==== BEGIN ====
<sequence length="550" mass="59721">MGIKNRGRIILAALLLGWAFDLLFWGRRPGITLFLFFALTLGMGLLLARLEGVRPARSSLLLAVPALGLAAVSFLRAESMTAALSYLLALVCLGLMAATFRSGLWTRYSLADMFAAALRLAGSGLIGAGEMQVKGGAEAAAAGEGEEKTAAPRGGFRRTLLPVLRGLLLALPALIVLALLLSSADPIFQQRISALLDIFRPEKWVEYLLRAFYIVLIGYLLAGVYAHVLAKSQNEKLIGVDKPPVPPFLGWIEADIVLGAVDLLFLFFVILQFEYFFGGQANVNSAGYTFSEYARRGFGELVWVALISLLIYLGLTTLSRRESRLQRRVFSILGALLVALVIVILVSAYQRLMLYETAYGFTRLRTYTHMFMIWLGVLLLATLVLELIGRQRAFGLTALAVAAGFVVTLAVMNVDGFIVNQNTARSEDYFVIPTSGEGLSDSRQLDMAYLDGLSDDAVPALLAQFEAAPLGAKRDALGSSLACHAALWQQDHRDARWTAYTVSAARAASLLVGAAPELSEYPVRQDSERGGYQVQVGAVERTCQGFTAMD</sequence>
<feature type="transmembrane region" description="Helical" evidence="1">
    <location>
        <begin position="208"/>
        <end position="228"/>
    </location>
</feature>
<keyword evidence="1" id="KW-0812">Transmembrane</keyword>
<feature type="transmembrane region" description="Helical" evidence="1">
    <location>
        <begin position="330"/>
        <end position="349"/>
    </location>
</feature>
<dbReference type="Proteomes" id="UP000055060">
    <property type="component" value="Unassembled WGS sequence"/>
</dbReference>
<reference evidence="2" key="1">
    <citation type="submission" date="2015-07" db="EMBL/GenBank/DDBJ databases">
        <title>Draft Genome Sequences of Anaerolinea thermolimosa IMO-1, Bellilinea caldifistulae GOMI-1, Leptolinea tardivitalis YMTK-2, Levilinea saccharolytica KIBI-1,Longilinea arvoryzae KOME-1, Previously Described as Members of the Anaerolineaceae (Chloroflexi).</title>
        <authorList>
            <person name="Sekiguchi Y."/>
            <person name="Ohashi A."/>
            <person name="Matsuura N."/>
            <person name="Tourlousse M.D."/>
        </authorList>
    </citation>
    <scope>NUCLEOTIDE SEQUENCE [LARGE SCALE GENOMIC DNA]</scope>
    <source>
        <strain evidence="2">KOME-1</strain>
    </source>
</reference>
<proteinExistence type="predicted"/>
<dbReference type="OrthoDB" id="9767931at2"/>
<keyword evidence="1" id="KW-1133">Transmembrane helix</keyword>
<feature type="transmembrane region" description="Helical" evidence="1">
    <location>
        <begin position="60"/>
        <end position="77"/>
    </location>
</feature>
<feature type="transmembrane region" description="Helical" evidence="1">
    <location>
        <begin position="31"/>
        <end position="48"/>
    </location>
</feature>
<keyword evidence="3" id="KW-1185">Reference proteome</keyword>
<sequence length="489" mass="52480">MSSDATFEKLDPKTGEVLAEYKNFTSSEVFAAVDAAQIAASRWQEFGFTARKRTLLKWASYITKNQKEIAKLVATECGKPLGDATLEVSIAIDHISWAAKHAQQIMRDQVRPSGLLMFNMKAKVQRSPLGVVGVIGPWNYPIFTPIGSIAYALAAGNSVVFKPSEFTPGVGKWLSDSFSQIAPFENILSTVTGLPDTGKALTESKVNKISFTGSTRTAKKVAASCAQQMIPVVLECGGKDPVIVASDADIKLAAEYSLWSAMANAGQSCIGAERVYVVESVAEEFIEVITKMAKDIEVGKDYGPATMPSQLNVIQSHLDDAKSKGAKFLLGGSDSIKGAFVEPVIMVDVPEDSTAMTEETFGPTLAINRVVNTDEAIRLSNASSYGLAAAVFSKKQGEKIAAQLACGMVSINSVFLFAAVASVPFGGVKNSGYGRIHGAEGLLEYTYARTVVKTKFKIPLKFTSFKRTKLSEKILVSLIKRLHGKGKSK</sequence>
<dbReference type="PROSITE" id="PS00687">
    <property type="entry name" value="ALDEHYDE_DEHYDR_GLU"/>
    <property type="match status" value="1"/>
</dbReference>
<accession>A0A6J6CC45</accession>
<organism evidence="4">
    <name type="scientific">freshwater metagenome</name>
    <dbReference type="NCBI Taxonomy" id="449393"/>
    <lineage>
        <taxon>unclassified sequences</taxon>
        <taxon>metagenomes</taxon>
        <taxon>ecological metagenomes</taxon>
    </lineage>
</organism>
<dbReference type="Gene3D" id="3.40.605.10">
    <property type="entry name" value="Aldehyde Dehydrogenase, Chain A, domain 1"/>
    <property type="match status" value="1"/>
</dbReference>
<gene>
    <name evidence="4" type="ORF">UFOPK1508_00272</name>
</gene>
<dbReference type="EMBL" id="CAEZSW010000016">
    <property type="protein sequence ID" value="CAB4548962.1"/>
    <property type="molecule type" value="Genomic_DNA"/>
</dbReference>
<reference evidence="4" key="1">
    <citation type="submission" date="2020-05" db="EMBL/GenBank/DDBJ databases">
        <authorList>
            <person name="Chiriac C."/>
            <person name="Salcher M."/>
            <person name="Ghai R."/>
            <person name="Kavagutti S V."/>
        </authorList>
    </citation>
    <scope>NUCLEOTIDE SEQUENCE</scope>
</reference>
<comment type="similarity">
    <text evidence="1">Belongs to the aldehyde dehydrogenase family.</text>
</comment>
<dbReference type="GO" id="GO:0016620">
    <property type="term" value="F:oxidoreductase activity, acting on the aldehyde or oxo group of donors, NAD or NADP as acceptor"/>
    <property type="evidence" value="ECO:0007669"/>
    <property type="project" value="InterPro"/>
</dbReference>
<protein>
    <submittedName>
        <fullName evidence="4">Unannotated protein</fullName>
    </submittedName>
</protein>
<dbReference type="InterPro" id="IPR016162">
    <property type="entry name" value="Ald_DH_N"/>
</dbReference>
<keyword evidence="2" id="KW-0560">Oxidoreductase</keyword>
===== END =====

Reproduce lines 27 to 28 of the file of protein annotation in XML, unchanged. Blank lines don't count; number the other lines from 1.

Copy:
    </citation>
    <scope>NUCLEOTIDE SEQUENCE [LARGE SCALE GENOMIC DNA]</scope>